Shares in Independence Group have reached four-year highs following the diversified miner’s third-quarter report, leading more newsletters to believe they are now fully valued.
While the stock remained flat at $5.66 on the day (April 22, 2015) of the report’s release, it has climbed 13.5 per cent in the past month and 35 per cent since the start of the year. It closed on Friday at $5.90 – its highest point since July, 2011.
The share price highs come amid what analysts describe as a solid quarterly result, with gold and nickel production rising slightly to 37,000 ounces and 2,700 tonnes respectively but copper and zinc output falling by more than 30 per cent.
Costs were a highlight with two mines beating expectations. The Tropicana gold mine delivered all-in sustaining costs of $781 an ounce, while the Long nickel mine had C1 cash costs of $3.63/lb. The Jaguar mine, however, disappointed.
With two analysts downgrading their commendations, consensus is to “hold” Independence Group shares. When Collected Wisdom last covered the stock in October last year the majority of analysts rated it a “buy”.
Analysts acknowledge Independence Group will stay a favourite for investors given it is producing strong cash flows – it is expected to generate its market cap in cash in the next three years – and has no debt.
However, at a forecast PE multiple of around 13 times, most say the miner is starting to become expensive in its current situation. The Jaguar and Long mines have a short mine life, placing increasing pressure on management to spend more on risky exploration, acquisitions or developing a marginal project, one analyst says.
- Investors are generally advised to hold Independence Group at current levels.
Insurance Australia Group (IAG)
IAG’s update to the market about the costs of the NSW storms and their impact on margin guidance has generated mixed responses from analysts about the company’s outlook.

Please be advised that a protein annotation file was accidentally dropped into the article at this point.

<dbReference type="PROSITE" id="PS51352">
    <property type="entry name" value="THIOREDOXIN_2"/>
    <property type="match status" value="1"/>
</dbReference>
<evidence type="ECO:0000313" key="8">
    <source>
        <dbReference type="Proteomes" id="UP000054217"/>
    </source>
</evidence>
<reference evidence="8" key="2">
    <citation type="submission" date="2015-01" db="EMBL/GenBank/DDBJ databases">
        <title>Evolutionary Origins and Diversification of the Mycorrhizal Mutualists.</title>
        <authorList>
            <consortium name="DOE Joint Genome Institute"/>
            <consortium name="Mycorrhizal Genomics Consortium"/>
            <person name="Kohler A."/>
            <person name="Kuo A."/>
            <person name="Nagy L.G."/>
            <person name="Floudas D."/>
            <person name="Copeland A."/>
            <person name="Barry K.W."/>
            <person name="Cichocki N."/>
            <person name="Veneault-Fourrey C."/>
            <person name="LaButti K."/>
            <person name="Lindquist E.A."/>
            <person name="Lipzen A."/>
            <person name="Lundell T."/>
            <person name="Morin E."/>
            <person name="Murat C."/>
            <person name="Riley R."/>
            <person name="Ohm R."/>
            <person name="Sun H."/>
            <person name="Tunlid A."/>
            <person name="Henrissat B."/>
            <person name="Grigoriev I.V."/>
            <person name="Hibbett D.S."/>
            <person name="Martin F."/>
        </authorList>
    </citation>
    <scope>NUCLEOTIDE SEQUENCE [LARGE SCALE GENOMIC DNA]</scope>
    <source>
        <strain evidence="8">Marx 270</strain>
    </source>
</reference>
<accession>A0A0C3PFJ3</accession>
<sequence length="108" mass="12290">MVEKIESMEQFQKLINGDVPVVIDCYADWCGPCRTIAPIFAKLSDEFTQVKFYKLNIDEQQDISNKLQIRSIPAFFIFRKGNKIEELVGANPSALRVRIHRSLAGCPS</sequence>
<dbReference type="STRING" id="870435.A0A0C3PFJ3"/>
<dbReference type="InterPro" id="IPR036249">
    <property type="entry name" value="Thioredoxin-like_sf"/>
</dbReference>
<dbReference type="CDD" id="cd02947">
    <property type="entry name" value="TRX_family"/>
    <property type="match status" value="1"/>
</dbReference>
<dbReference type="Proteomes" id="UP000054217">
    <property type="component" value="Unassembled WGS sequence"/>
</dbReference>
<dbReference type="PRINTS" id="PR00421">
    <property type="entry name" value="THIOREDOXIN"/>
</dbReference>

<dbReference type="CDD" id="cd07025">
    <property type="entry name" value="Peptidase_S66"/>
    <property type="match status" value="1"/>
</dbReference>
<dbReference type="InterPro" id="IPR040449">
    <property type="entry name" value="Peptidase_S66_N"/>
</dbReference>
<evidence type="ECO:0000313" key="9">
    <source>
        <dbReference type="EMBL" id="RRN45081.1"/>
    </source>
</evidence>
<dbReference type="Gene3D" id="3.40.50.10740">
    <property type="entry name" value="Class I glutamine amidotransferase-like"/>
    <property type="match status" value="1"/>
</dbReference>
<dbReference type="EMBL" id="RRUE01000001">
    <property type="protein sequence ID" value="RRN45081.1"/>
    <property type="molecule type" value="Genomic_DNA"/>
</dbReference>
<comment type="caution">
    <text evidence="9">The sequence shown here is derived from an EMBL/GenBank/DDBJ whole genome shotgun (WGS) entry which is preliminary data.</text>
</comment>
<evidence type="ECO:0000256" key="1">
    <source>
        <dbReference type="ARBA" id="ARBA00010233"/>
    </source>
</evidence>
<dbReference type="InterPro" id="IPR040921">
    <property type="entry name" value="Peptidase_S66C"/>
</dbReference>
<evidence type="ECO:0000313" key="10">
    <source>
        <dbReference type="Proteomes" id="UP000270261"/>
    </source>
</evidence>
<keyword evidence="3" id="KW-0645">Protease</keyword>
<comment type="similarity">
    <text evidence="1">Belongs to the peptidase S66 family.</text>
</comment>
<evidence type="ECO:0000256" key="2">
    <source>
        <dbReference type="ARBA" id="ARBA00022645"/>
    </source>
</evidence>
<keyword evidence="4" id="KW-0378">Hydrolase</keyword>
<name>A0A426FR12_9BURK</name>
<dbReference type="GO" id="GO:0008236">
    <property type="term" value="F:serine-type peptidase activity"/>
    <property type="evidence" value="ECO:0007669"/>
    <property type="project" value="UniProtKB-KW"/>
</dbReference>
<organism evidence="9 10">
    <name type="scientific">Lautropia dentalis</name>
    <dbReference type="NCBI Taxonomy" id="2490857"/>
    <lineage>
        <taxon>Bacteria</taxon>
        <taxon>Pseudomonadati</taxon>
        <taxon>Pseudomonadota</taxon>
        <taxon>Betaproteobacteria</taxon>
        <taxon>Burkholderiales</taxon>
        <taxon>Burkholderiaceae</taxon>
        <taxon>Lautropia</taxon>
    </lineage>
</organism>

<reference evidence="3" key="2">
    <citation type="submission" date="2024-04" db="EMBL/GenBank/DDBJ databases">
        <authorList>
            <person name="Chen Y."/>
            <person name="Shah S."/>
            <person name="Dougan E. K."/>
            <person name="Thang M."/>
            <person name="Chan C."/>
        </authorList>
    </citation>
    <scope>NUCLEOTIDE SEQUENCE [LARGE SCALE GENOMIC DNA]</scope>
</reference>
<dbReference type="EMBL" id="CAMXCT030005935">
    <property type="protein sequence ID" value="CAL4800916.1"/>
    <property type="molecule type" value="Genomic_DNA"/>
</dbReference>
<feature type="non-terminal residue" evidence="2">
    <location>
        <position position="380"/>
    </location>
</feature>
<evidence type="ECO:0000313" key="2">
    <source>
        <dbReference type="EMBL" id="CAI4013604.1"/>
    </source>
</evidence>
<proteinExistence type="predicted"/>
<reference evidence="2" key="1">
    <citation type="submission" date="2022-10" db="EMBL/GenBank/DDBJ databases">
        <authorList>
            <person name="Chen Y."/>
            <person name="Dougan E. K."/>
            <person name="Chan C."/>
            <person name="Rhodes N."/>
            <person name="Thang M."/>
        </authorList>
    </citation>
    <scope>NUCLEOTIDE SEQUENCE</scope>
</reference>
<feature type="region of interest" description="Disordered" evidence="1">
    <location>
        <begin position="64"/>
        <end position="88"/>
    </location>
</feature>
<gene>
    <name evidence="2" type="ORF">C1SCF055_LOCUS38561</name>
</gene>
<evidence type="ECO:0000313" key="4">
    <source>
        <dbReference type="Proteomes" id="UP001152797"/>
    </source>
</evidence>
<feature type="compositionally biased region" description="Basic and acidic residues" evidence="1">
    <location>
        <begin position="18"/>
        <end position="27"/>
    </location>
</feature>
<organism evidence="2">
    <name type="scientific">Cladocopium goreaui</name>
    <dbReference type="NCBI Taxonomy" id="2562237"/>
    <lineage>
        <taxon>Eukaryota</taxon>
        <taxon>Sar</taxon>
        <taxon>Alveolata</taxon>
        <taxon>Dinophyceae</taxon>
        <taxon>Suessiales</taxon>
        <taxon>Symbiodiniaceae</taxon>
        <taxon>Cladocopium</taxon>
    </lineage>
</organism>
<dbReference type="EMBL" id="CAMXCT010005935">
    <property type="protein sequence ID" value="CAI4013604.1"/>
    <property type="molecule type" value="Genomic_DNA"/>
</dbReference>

Last Wednesday (April 29, 2015) IAG announced that it has revised its net natural peril claim cost assumption to $1bn from $700m and lowered its FY15 insurance margin guidance range to 10.5-12.5 per cent.
“As an insurer, managing events like those we have seen in the past few months is part of our normal business activity, but their incidence and size is unpredictable,” said chief executive Mike Wilkins.
Shares in IAG fell 4 per cent to $5.65 on the day, but recovered the next day to $5.81.
Following the update recommendations from investment publications range across “buys”, “holds” and “sells”, with two sources upgrading their calls and another downgrading theirs. On balance, however, consensus is to “hold” IAG shares.
Analysts optimistic about IAG say investor focus is likely to shift to the FY16 outlook, when cash earnings will benefit from a favourable reinsurance position. The events this year have caused IAG to be within just $10m from having $450m protection provided under its aggregate reinsurance – increasing earnings certainty up to the first half of FY16, one analyst says.
Synergies from the acquisition of Wesfarmers’ insurance business are also expected to hit a $230m per annum run-rate by the end of FY16, another analyst says.
But other analysts don’t think IAG is cheap because they believe current insurance margins are unsustainable and that earnings growth will soften from here. Share price catalysts remain hard.
Despite a reasonable 5 per cent yield, IAG is in line with fair value at around 12.5 times FY16 EPS, they say.
- Investors are generally advised to hold Insurance Australia Group at current levels.